The prevalence of gastroesophageal reflux-type symptoms (GERS) is roughly four times greater in individuals with irritable bowel syndrome (IBS) than in those without IBS, a systematic review and meta-analysis suggests.
The study was published online in the American Journal of Gastroenterology.
IBS and GERS are very common in the general population and the two appear to be related, although the reasons for the overlap "remain speculative," Dr Rebecca Lovell and Dr Alexander Ford, from Leeds Gastroenterology Institute in the United Kingdom, note in their paper. Shared pathophysiological mechanisms are one possibility, they say.
Dr Hashem B El-Serag, chief of gastroenterology and hepatology at Baylor College of Medicine, Houston, Texas, agrees. Furthermore, he said, "These findings highlight the clustering of functional symptoms, and the difficulty in managing these patients by using uni-dimensional therapies such acid suppression for GERD or laxatives for IBS with constipation."
"These medications, while may help the individual symptom, are unlikely to address the shared pathophysiology or for that matter the larger needs of patients with functional disorders," said Dr El-Serag, who was not involved in the study.
How the study was done
In a comprehensive literature review, Dr Lovell and Dr Ford evaluated 390 papers, identified 80 studies that reported the prevalence of IBS in adults, and 13 that reported the proportion of individuals with GERS in the same population, which they included in their meta-analysis.
The 13 studies had a total of 49 939 participants. The cohorts were geographically diverse - four from Northern Europe, four from Southeast Asia, two from North America, and one each from the Middle East, Australasia and Southern Europe.
According to the researchers, the prevalence of GERS in IBS was 42%. The pooled odds ratio (OR) for GERS in individuals with IBS, compared with those without IBS, was 4.17.
Systematic summary of existing studies
The positive association between GERS and IBS persisted for all geographical regions examined, the researchers say, and for all diagnostic criteria used. The degree of overlap between IBS and GERS varied from 14.2% when the Rome II criteria for IBS were used to 26.7% with the Manning criteria.
"This study," Dr El-Serag commented, "is a systematic summary of existing studies performed at the general population level. It is, however, unknown how many of the individuals who self report symptoms are actually bothered by these symptoms enough to seek medical care."
"To the degree that these self-reported symptoms in the general population reflect clinically important disorders, the findings suggest shared risk factors for IBS and GERD symptoms," he continued. "The most readily available explanation is that a good proportion of patients with GERD symptoms have predominantly or completely functional symptoms (i.e., GERD symptoms in the absence of a demonstrably abnormal acid or non acid reflux)."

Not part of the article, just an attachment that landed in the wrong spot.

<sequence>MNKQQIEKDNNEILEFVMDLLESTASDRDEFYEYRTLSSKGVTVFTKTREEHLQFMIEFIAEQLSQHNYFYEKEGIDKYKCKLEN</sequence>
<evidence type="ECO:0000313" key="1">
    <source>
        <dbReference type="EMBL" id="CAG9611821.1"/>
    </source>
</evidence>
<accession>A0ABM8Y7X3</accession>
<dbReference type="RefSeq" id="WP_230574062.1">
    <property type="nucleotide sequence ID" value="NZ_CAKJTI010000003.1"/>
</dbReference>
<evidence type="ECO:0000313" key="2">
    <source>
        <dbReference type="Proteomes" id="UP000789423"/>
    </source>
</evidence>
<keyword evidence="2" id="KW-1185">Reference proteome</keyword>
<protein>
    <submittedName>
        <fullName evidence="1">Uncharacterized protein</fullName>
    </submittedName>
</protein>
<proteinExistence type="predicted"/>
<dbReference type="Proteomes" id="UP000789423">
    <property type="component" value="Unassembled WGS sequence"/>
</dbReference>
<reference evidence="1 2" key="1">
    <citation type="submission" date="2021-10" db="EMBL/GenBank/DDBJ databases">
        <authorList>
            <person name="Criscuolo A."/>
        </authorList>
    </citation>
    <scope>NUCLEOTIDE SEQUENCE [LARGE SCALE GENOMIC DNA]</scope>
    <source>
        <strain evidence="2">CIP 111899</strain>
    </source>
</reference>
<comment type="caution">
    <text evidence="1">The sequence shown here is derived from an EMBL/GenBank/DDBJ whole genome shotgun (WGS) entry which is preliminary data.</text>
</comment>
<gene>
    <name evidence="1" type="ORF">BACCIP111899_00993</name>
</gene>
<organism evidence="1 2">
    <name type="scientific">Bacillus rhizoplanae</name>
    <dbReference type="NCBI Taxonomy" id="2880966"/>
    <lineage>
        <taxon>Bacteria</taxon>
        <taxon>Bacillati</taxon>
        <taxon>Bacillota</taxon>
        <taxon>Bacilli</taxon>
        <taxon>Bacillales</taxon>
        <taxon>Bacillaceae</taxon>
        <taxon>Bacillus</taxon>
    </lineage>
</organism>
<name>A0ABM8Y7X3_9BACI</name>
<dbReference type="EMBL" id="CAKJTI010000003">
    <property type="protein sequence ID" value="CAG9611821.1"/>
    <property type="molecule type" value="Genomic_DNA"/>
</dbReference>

"If the findings are confirmed in clinical settings, then clinicians should maintain a high index of suspicion for the coexistence of these disorders in the same patient and consider management strategies that target both functional disorders," Dr El-Serag said.
Dr Lovell and Dr Ford say a strength of the study is the inclusion of only community-based studies, which "should reduce the likelihood that the reported prevalence of IBS or GERS were inflated and increase the generalisability of our results to individuals consulting in primary care with such symptoms."
Use of a random effects model to allow for a more conservative estimated of the pooled OR for GERS in IBS is another strength, they say.
Weaknesses of the analysis include the fact that few of the included studies scored higher than four (out of a possible total score of eight) on the quality scale they used, although the scale has not been validated and there is no recommendation as to what threshold should be used to define higher-quality studies, they say.
The authors note, "Although the majority of individuals in the studies identified in this systematic review and meta-analysis had symptoms that could be classified as either IBS alone or GERS alone, our results still demonstrate that there is considerable overlap between the two conditions, and that individuals with IBS are at significantly increased risk of co-existent GERS. Reasons for this cannot be elucidated by a study such as ours."
Going forward, Dr Lovell and Dr Ford say, "Future research should address reasons for this strong association, and we recommend that when physicians encounter patients who report symptoms of IBS, they should, as part of their routine clinical history-taking process, screen for co-existent GERS."
The study did not receive financial support and the authors have disclosed no potentially competing interests. The authors were unavailable to comment by press time.
(Reuters Health, October 2012)
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